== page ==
AWS Partner Network (APN) Blog

Tag: Amazon Resource Name

Transit Gateway

Aruba SD-Branch Optimizes Intelligent Edge Connectivity to AWS

Whether you need to deploy application workloads across the globe in a single click, or build and deploy specific applications closer to end users with single-digit millisecond latency, AWS provides you the cloud infrastructure where and when you need it. Learn how an Aruba SD-Branch solution enhances access to cloud-hosted applications by making it easy to initialize and optimize the connectivity to AWS, while also providing orchestration and complete lifecycle management of WAN gateways.

Radware-AWS-Partners

How Radware CNP Uses Amazon Route 53 Query Logging for Threat Detection

AWS recently launched a new feature as part of its Amazon Route 53 service, called Route 53 Resolver Query Logging. This new service enables organizations to retrieve logs of their Domain Name System (DNS) queries originating from resources within their VPCs. Learn how these logs can be analyzed as part of the Radware Cloud Native Protector Service (CNP), which provides a range of fully managed, enterprise-grade cloud security solutions to protect applications running in public clouds.

AWS-Config-Rules-1

Integrating Third-Party Solutions to AWS Config Rule Evaluations

AWS Config continuously monitors and records your AWS resource configurations, and allows you to automate the evaluation of recorded configurations against desired configurations. This post aims to assist you on deploying a set of custom AWS Config Rules that leverages third-party REST APIs to evaluate AWS resources in an automated fashion. The AWS Config evaluations represented in this guide show the reporting status of Amazon EC2 instances against TrendMicro and Qualys.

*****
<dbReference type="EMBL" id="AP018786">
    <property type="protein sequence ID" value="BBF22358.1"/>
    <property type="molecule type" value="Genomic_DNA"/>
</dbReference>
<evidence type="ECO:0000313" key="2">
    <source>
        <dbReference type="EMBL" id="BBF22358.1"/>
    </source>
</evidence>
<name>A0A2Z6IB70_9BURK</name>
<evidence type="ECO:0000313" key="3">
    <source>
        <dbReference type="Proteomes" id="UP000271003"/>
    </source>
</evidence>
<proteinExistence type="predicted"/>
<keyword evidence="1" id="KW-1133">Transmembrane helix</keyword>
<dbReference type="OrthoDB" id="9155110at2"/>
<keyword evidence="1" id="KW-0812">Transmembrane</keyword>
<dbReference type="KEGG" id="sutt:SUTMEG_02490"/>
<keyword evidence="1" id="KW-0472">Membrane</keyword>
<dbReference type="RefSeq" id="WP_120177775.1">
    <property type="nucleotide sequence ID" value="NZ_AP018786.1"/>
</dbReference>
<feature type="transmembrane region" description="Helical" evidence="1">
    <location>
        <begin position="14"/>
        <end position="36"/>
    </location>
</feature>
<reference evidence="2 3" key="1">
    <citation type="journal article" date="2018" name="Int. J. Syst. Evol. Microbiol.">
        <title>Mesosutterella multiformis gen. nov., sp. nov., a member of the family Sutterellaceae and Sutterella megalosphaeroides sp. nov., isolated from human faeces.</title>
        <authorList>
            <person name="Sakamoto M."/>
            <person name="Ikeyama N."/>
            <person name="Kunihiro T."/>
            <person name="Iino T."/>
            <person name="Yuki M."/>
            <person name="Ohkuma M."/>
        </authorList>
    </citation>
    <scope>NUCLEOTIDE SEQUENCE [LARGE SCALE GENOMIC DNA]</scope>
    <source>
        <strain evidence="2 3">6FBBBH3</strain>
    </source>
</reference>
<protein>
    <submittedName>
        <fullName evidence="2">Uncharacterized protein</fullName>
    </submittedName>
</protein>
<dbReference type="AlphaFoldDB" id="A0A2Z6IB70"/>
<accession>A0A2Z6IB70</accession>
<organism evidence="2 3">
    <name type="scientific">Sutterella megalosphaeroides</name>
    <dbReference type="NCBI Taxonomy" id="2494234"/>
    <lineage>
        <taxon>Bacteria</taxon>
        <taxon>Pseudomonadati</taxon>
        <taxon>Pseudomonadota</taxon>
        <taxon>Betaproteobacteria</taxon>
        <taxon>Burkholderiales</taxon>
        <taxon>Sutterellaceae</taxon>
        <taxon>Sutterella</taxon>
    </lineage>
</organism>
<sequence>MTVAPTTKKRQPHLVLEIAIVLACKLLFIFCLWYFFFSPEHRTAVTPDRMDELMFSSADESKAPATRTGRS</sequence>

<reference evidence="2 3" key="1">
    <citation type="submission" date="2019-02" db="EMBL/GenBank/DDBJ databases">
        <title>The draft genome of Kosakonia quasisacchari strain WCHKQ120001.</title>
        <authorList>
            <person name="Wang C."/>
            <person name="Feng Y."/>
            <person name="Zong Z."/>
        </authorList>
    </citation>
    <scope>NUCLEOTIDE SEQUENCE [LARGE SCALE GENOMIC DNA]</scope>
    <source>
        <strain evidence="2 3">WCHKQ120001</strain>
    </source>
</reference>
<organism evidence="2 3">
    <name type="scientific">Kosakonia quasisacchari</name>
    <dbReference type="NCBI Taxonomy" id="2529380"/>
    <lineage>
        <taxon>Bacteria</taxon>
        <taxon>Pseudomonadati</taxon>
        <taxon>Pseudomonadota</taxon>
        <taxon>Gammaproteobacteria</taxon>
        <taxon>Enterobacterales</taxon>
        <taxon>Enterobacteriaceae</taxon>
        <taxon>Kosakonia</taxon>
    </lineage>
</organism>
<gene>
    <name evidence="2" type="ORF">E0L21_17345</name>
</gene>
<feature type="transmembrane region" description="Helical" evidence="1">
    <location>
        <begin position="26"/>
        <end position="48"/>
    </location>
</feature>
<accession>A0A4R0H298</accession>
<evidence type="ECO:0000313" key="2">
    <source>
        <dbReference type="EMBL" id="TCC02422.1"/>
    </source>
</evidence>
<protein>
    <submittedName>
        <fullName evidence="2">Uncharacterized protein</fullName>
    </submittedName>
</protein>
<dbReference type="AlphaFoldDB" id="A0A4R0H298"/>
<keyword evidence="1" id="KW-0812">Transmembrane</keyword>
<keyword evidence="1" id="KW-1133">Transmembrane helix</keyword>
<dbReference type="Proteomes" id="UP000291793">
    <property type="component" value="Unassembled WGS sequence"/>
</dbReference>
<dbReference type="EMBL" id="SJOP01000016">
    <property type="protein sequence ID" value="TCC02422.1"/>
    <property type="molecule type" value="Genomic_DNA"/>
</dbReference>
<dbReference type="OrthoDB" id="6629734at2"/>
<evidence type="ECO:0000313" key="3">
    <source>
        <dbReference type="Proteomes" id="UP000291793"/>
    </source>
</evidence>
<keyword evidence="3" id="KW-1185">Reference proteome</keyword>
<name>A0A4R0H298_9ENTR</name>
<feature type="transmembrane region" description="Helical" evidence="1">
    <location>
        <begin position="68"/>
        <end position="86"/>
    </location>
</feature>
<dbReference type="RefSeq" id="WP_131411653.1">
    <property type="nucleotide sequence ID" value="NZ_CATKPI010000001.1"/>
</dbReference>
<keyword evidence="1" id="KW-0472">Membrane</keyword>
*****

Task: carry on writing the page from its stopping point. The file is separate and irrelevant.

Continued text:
Monitoring Your Palo Alto Networks VM-Series Firewall with a Syslog Sidecar

By hosting a Palo Alto Networks VM-Series firewall in an Amazon VPC, you can use AWS native cloud services—such as Amazon CloudWatch, Amazon Kinesis Data Streams, and AWS Lambda—to monitor your firewall for changes in configuration. This post explains why that’s desirable and walks you through the steps required to do it. You now have a way to monitor your Palo Alto Networks firewall that is very similar to how you monitor your AWS environment with AWS Config.